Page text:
Jurors at the murder trial of Terry Thompson heard from the man who recorded the widely circulated video of the fatal confrontation between Thompson and John Hernandez last year.
Thompson, and his wife, Chauna, a former Harris County sheriff’s deputy, have each been charged with murder in connection with the May 28, 2017, fight outside a Denny’s restaurant on Crosby Freeway in northeast Houston.
Ryan Staiger, who shot the cellphone video of the restraint that has been seen around the world, took the stand Tuesday afternoon. He said he shot the video with his phone after he realized that Terry Thompson was too large for him to personally remove from on top of Hernandez.
Staiger said he considered getting a gun out of his car, but decided against it when he heard Terry Thompson’s teen daughter say her mother, then a Harris County sheriff’s deputy, was on the way.
“(It) wasn’t even a fight,” Staiger said. “This was just unfair … the size and the way he had him pinned.”
Staiger described the scene as chaotic. He said a man in a leather jacket, as well as the Thompsons’ daughter, tried to stop him from shooting video that was about a minute long. He said his battery was dying and he could not shoot more.
Staiger said he felt Hernandez’s life was in danger because Hernandez could not fight back, and was grunting and gasping for air.
“He was trying to restrain him harder than would be logical force,” Staiger said.
Earlier Tuesday, Denny’s employee Melissa Trammell was on the stand.
During her grand jury testimony, in the lead up to the Thompsons being charged, Trammell called Terry Thompson, “angry,” and said he would not “let up” as he restrained Hernandez. She said she went outside the restaurant and told Hernandez, who she knew was drunk, to “be still.” She said she saw Terry Thompson hit Hernandez and heard him say, “I’m going to punch you if you don’t stop.” She said Thompson was simply trying to hold down Hernandez and that Hernandez was being violent.
However, in court, she said Hernandez “could not have been violent.”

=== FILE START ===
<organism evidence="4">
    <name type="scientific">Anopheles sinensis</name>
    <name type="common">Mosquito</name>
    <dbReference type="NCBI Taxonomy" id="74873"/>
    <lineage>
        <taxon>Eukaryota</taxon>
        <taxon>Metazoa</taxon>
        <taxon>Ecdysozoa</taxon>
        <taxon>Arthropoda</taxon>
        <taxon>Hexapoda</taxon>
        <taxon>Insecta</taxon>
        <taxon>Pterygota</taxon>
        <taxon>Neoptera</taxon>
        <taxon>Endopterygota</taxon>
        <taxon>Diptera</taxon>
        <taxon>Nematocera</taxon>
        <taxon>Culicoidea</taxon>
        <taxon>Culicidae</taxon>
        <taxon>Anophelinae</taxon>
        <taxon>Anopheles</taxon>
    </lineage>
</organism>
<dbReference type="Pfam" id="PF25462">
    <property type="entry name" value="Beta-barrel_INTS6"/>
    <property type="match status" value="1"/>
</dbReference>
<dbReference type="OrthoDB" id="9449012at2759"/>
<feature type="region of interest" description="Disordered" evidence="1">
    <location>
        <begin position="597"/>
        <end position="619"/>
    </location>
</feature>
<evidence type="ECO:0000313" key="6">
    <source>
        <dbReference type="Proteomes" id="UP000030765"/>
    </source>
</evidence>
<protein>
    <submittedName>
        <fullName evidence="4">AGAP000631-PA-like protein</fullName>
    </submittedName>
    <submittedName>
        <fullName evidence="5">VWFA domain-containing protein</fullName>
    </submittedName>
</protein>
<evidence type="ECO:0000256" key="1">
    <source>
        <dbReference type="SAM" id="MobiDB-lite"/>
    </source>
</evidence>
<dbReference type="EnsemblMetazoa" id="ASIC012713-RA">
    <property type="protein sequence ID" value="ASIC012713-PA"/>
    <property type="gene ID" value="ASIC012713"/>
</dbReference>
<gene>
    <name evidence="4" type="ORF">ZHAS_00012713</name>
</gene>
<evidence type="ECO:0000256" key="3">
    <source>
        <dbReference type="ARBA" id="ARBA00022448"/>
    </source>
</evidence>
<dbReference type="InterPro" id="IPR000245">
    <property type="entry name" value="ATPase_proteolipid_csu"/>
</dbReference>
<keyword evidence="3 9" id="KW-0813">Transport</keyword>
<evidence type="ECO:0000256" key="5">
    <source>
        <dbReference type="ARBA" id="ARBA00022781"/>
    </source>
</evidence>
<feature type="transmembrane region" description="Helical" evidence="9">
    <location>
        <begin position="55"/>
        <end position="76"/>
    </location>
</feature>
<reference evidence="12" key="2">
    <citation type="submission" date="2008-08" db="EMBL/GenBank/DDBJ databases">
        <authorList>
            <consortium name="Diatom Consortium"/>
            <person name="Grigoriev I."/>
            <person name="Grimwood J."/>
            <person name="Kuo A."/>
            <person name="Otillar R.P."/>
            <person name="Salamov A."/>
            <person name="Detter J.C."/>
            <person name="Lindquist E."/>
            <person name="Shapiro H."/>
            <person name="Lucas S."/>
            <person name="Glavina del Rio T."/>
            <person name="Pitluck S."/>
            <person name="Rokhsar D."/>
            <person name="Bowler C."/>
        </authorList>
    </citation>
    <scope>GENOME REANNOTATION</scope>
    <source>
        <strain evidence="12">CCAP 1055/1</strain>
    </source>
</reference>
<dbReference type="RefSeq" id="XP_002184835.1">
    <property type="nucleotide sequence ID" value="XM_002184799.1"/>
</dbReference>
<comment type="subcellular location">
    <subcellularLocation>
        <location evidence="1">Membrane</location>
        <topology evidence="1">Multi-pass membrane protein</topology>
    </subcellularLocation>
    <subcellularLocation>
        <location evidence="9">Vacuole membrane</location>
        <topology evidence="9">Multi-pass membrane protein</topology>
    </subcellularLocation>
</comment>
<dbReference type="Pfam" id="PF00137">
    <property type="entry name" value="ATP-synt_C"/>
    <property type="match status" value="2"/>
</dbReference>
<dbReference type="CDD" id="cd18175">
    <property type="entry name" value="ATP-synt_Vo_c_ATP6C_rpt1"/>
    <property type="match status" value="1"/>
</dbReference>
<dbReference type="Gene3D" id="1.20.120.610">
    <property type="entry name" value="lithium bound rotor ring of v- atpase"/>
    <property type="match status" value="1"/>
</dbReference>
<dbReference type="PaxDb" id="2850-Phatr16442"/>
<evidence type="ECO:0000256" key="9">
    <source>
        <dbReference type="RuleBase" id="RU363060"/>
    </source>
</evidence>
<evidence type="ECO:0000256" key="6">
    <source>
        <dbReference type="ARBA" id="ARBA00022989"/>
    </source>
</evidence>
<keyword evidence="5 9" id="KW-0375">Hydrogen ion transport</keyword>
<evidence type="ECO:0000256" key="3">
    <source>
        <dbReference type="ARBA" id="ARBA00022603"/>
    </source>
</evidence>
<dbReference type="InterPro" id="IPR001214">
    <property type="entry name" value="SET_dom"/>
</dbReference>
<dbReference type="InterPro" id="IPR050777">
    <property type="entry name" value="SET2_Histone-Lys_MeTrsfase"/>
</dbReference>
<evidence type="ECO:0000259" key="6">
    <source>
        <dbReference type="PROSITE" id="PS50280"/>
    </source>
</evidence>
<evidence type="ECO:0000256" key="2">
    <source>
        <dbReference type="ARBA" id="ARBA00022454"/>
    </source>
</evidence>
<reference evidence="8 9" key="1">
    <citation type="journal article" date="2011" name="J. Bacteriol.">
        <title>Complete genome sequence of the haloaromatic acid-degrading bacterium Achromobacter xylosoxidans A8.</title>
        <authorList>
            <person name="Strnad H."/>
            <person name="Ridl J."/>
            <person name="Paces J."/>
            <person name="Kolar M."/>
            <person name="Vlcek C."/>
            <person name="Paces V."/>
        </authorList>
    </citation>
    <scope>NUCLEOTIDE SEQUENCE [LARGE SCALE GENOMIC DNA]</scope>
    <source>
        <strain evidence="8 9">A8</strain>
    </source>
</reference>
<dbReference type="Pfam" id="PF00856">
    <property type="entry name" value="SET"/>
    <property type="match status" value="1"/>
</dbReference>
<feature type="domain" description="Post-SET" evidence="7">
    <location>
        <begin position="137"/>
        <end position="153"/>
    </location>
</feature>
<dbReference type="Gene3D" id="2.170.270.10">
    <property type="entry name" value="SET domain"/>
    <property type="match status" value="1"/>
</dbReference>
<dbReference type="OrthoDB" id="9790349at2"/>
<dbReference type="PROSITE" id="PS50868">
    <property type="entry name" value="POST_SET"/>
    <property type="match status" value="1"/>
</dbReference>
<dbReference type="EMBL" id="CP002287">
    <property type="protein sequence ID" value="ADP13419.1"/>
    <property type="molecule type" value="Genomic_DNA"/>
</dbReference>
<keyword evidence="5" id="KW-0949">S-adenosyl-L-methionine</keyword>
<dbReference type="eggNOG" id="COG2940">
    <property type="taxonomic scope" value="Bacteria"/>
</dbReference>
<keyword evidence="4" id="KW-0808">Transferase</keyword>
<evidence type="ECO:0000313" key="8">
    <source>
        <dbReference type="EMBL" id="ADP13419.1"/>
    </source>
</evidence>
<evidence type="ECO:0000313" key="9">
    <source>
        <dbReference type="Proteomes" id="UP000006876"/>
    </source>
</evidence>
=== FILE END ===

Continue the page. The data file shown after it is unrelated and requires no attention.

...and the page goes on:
Defense attorneys tried to demonstrate inconsistencies between the testimony in court Tuesday and the grand jury testimony more than a year ago. At times, Trammell asked defense attorney Scot Courtney, “Where (are) you going with this, sir?”
Trammell also said it was crazy to say Hernandez was violent because he was, instead, fighting for his life.
“Right is right and wrong is wrong,” Trammell said. “I don’t think the man deserved to die.” Trammell, clearly frustrated, said to Courtney, “I know you’re trying to do your job, but you’re twisting my words.”
Courtney and Trammell also went back and forth over whether she had seen Hernandez in the restaurant before the fight. In her grand jury testimony on June 8, 2017, she said of his family, “They come in quite often.” On the stand, Tuesday, she said the night of the fight was the first time she had seen Hernandez and his family in the restaurant.
“I’m not going to agree with you,” Trammell said during the exchange.
Courtney also pointed out her past issues with the law. According to testimony, those issues included serving time for illegal drugs and prostitution. In the end, Trammell said she did not know Hernandez had earlier threatened customers with a gun.
Another witness also took the stand late Tuesday morning. He said he was sitting near Hernandez, in the restaurant, before the fight.
Defense attorneys played his 911 call in court. On it, he said, of Hernandez, “He’s trying to tap out.” He gave a play-by-play to the 911 operator. He said, “He’s not even moving now.” The caller went on to say, “He looks like he’s not breathing.” During the call, he also said that Terry Thompson’s daughter was trying to get her mother and father off of Hernandez. Finally, the caller said Hernandez was not breathing, saying, “He’s out.”
Chauna Thompson is scheduled to stand trial in October.
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